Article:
Yes, summer is about being in the great outdoors, but that doesn’t mean you have to stop gaming. Here are a number of recommendation for engrossing games for your portable devices so you can play at the park or beach. For those rainy days, a few console faves are on offer. Lastly, take along some gaming podcasts with you on those road trips this summer.
Summer gaming is all about portability. Who wants to stay inside screwing around with Playstation or XBox, or even your computer, when you can hang out at the park, the beach or any place with a little handy device loaded with pleasurable diversions? The main issue I have with the Nintendo DS is most of the games are aimed at a very young market, with cartoonish graphics and simplistic play. These three DS takes on classic PC strategy games are a few of the rare exceptions, providing adult, turn-based play on this convenient little device that, if you have kids, you probably already have around your house, anyway.
Civilization, Age of Empires, and Age of Empires: Mythologies are mainstays of every plane ride I ever take, and the games I most addictively play on the DS. Certainly not as complex as The Quest for iPhone, which I recommend farther along in this series, these stripped down versions of the PC classics are nevertheless engaging and challenging. Plus, you know you really want to plot world conquest from a deck chair—and with these games, you can. Sarah Zupko
Not the DS version.
Based in not-so-sunny Guildford, one of the main homes of the British games industry, Criterion Games will be aware that just because summer has arrived doesn’t mean the weather will hold up. It’s when outdoor pursuits are off the menu that videogames really come into their own, and the weather is always perfect in Paradise City, the fictional American conurbation that is the setting for Burnout Paradise. The city’s wide, fast streets and soaring mountain passes are the ideal setting for Burnout Paradise‘s gleaming supercars to tear around. With hundreds of pick-up-and-play events to complete and dozens of vehicles to unlock, Burnout Paradise is perhaps the ultimate exponent of the arcade racing game and contains enough gameplay to keep you going until the sunshine returns—and then some. Andy Johnson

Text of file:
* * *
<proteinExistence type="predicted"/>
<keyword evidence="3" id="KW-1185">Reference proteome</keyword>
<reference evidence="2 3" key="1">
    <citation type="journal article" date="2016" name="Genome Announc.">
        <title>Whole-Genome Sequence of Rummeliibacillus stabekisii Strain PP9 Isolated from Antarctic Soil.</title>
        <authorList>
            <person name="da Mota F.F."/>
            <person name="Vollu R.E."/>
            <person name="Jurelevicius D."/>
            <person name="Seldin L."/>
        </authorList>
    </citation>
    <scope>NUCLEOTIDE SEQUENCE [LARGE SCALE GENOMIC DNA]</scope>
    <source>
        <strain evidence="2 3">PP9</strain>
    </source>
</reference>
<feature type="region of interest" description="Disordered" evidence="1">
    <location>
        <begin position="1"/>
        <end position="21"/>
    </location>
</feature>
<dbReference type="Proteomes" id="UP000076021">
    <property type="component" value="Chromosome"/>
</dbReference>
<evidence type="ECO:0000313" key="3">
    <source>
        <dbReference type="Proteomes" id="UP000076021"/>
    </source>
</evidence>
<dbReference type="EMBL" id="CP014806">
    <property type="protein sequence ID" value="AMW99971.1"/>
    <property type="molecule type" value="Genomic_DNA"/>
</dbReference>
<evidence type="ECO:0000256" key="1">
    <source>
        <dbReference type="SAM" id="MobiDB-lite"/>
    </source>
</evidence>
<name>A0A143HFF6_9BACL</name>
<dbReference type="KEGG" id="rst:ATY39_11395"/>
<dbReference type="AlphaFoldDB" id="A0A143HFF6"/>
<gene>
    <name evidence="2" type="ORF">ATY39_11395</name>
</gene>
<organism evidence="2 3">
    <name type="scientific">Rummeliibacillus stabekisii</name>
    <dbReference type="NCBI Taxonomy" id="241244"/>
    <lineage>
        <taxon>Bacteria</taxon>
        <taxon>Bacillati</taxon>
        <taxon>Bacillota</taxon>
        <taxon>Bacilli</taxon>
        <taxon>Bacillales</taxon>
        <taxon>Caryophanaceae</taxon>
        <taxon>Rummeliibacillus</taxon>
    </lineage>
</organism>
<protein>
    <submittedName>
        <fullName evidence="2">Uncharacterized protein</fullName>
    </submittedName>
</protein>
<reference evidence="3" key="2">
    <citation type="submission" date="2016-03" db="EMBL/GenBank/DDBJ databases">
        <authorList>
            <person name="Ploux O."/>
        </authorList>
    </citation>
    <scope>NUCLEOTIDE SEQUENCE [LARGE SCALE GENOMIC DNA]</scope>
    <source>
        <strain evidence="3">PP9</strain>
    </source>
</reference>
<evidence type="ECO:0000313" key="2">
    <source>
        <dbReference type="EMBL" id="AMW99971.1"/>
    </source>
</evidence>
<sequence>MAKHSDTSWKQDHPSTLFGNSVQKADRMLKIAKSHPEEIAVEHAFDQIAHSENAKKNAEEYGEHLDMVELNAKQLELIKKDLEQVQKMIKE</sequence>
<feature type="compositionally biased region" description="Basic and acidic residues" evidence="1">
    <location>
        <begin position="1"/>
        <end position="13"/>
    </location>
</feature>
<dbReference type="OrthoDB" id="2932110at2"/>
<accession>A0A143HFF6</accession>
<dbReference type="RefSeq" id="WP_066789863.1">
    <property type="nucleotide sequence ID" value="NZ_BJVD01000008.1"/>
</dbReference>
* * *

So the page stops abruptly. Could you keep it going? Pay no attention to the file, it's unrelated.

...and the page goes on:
In 2001, Tetsuya Mizuguchi (Lumines) released Rez, a synaesthetic rail shooter best described as the inside of William Gibson’s mind. In 2011, Rez is followed by its spiritual successor, the recently released Child of Eden for Xbox 360 (the PS3 version is coming later this year). Child of Eden is a technorganic flight of fancy which feels like an altered state in and of itself. Flying through lushly detailed stages representing the ascendency of life, dreams and memory, players are tasked with recreating the enigmatic and beautiful girl Lumi, the first post-Singulairty human born in space. Playable with both the Xbox’s conventional controller and the Kinect motion sensor, Child of Eden is a dizzying electronic dance celebrating life itself, great for casual play or a more intense summer evening. Kris Ligman
Sensate as a living thing, few games manage to capture the vibrancy of nature as well as Flower, thatgamecompany’s 2009 PSN exclusive. Elegant in its simplicity, Flower casts the player in the role of a petal dancing on the wind, spiraling effortlessly through blossoming meadows and sunlit autumnal fields. The player gathers petals, blooms flowers and paints fields in color and light, liberating twisted cityscapes into a new ecological utopia. Few games would merit poetic allusions, but as a genre-less and beautiful digital ballet on the subject of nature, Flower truly is worthy of being compared to a summer’s day. Kris Ligman
Sun… sand… felony grand theft auto. Rockstar’s invocation of Miami circa 1986 still holds up nearly a decade later. The controls are still a little unreliable and the graphics are a little dated, but the mood and tone that Rockstar manages to evoke through the cars, architecture, and especially the music of the decade will still leave those who remember this time nostalgic for a Florida vacation—well, assuming you can imagine the trip having been catalyzed by a drug deal gone bad. You’ll do some very bad things in a very pretty place, but isn’t that what some beach-side vacations are all about? G. Christopher Williams